Pregnancy After Weight Loss Surgery

Many post-op patients are concerned about pregnancy after weight loss surgery, especially the Duodenal Switch procedure which includes significant malabsorption. To follow is information from a Duodenal Switch surgeon and testimonials from post-DS weight loss surgery moms on their experience with post-op pregnancy. Do not get pregnant until your weight has stabilized after 18 to 24 months post-op and use at least TWO forms of birth control until cleared by your surgeon.

Pregnancy After Gastric Reduction Duodenal Switch

Ara Keshishian, MD, FACS
Dawn R. Keshishian, RN, CCRN
Weight Loss E-Newsletter – April 27, 2009 
Article reprinted with permission.

Due to the nutritional imbalances that may follow all weight loss surgical procedures it is imperative to make certain that your weight loss has stabilized and you have made it past your 18-month to 2 years postop anniversary. During the weight loss period a patient is in a negative nutritional balance not getting enough calories are absorbed to support the patient’s own weight and therefore would not be able to support the addition of a growing healthy fetus. There is a possibility of birth defects if you become pregnant prior to weight stabilization and your 18-month to 2-year anniversary. The decision absolutely needs to be discussed with your weight loss surgeon prior to any attempts to conceive. After all the above questions have been dealt with and resolved and you have been cleared by your surgeon to attempt to conceive there are extra steps needed for a post weight loss surgery pregnancy. We will inform you of these steps during the decision process with your surgeon. You always have to keep in mind that you anatomy has been changed and how your body works also has been changed. You should also start your preparation to become pregnant several months prior to attempting to conceive. You will need to be more diligent with follow-up with your OB/GYN and your weight loss surgeon during your pregnancy. Our office will work closely with your OB/GYN in your monitoring your lab work and the progression of your pregnancy.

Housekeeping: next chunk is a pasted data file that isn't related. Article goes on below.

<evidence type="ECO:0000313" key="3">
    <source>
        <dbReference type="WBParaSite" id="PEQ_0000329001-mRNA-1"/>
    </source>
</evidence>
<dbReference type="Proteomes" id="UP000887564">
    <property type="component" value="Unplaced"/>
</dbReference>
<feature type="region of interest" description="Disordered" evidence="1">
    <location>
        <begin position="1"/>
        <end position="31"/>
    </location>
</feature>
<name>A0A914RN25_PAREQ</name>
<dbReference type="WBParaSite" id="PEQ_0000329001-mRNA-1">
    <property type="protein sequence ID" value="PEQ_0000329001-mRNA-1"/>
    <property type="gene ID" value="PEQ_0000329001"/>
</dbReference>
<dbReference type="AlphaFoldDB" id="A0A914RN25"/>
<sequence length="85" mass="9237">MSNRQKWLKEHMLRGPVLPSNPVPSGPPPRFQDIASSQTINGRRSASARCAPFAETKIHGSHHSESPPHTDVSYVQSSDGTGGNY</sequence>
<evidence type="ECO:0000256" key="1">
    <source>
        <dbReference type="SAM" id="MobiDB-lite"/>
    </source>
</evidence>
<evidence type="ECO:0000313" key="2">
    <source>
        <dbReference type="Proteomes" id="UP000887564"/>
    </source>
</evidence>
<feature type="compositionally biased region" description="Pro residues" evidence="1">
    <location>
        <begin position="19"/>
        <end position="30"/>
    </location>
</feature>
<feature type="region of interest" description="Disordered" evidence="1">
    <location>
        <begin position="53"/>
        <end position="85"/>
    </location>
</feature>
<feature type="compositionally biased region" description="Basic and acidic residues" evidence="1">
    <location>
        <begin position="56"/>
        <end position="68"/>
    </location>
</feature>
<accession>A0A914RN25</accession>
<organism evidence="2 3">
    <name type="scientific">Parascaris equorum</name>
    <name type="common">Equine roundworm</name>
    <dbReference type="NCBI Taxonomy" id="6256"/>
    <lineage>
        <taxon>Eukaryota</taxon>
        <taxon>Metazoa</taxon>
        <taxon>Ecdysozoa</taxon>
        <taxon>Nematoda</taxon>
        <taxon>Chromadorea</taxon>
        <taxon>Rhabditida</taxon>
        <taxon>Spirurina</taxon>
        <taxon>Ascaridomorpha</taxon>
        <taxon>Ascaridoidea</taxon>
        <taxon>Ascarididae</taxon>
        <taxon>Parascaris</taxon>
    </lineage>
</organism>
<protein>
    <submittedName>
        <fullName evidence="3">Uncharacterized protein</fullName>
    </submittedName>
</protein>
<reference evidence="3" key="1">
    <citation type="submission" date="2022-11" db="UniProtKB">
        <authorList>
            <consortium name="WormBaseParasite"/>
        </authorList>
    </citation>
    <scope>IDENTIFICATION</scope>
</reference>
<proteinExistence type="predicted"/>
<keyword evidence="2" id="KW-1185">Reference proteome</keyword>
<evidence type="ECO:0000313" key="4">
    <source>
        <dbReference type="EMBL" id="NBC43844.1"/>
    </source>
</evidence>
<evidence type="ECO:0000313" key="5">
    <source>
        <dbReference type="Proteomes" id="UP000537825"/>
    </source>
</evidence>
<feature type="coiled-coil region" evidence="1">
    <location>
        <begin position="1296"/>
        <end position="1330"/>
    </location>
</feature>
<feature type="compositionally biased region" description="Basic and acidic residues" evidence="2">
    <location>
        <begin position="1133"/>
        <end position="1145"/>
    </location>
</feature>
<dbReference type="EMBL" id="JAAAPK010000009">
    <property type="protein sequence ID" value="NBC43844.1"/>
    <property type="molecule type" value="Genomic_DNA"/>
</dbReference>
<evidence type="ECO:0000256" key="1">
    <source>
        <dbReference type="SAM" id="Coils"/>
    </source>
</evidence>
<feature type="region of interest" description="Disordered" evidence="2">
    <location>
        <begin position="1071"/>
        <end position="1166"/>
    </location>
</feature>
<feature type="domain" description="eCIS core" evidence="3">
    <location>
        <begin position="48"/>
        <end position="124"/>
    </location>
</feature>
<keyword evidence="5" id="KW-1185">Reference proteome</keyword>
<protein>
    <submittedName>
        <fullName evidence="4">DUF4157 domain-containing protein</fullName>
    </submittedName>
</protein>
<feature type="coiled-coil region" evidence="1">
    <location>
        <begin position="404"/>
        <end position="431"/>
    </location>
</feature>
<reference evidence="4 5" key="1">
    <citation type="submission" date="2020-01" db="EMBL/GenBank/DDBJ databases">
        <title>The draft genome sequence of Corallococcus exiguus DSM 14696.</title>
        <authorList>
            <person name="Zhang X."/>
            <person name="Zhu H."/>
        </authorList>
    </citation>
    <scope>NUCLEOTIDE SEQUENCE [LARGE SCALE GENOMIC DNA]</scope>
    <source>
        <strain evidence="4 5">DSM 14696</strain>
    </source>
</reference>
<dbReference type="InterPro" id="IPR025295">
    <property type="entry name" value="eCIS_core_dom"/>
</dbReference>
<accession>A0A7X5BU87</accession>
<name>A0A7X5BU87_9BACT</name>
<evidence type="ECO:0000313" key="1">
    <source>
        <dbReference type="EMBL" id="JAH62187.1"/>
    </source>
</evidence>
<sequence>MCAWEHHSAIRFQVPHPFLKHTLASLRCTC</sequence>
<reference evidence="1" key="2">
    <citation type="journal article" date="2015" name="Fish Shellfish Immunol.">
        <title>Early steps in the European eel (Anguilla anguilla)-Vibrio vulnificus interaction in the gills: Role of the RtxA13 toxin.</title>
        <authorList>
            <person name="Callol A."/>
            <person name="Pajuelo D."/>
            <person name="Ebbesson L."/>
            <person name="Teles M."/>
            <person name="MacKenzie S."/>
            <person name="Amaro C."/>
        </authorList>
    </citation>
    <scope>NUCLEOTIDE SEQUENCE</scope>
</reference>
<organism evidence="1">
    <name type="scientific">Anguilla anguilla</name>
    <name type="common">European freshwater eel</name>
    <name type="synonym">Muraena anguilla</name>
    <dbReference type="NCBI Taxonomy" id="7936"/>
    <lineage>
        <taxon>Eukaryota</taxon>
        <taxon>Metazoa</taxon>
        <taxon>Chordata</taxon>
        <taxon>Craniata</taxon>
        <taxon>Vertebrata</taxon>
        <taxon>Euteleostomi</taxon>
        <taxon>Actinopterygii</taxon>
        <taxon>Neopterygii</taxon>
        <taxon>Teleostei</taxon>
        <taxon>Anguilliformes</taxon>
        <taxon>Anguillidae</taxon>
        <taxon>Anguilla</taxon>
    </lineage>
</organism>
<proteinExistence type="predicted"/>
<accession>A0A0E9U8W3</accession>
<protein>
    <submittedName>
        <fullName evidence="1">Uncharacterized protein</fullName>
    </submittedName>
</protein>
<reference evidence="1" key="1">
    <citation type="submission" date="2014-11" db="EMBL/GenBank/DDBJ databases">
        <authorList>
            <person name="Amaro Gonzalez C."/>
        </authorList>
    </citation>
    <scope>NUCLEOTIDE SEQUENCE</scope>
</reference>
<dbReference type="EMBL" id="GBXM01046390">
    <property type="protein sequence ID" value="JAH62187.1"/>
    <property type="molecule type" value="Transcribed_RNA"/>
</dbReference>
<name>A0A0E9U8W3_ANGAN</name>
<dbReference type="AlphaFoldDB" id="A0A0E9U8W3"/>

Central Valley Bariatrics
Additional Pregnancy Information
More Newsletters from Central Valley Bariatrics 

Testimonials from Post-Op DS Moms

By Sarah P.

Well, having the DS gave me the opportunity to do something that I have always wanted to do ever since I was pregnant with my first child – have a baby for someone else! There would have been no way in hell a reproductive endocrinologist would have approved someone with a BMI of 48 as a surrogate, no matter how healthy she was otherwise. So, two years after having the DS, I was at a good, stable weight with good, stable labs. My surgeon gave me the green light, and off I went to find a set of intended parents to have a child for.

I found my couple, they knew from the get go about my surgery. I already had a perinatologist lined up who knew about the particular concerns that having WLS can pose, and he was very supportive of me. I met my couple’s RE, and got the go ahead from him – apparently my uterus is a very pretty pink! So, we were off! In preparation for getting pregnant, I had upped my B vitamins, particularly my folic acid, my D, my calcium and my iron.

In December of 2008, we transferred three embryos into my uterus. On Christmas day, we got confirmation that we were pregnant! Talk about a gift to give someone. By the middle of January, we had confirmed that it was TWINS! This is where the fun really started.

The hardest part of being pregnant with twins was gaining enough weight. By the end, I really hadn’t gained enough, but part of that was because I spent the last two months in the hospital due to Premature Preterm Rupture of Membranes and lost nearly 20 pounds in 10 days. Ugh. I only managed to gain back 10 of those lost pounds, but it was better than nothing.

The easiest part of being pregnant after the DS was keeping up with being compliant with protein and vitamins. Knowing that you’re responsible for someone else’s two babies is a heavy load, and I watched every little thing that I did. Even when I felt I couldn’t eat any more, I made certain to get in more protein just so our little men would do well.

In the end, I really do feel that everything I did paid off. Even though we were threatened with the early birth of the boys at 26 weeks gestation with the PPROM, I managed to hang in for 7 more weeks to finally give birth at 33 weeks, 2 days. Not too bad for twins at all. The boys were 4 lbs, 1 oz and 3 lbs, 8 oz. Again, not bad for pre-term twins.

Neither the boys nor I were malnourished. Eating 200 grams of protein per day plus all the other possible carbohydrates that I could stuff into my pie hole made certain of that. It was hard, but doable. The only thing that I came up short on was my iron, and that was a result of having a C-section. My iron scores actually went up during the pregnancy, but then went crashing down afterwards. Typical even in “normies”.

I couldn’t have been happier with the choices that I made and the decision to have the boys. And, I may possibly do it again.

By mrst2001

I have had two very healthy post-DS babies. My oldest is 4 in May, my youngest turned 2 a week ago. I had very, very normal pregnancies, gained no weight with first (only 18 months out when I got pregnant), and about 15 with my second. Had some iron issues with both, but fine. My iron did truly tank about 6 months ago, and I got iron infusions, so all is fine now.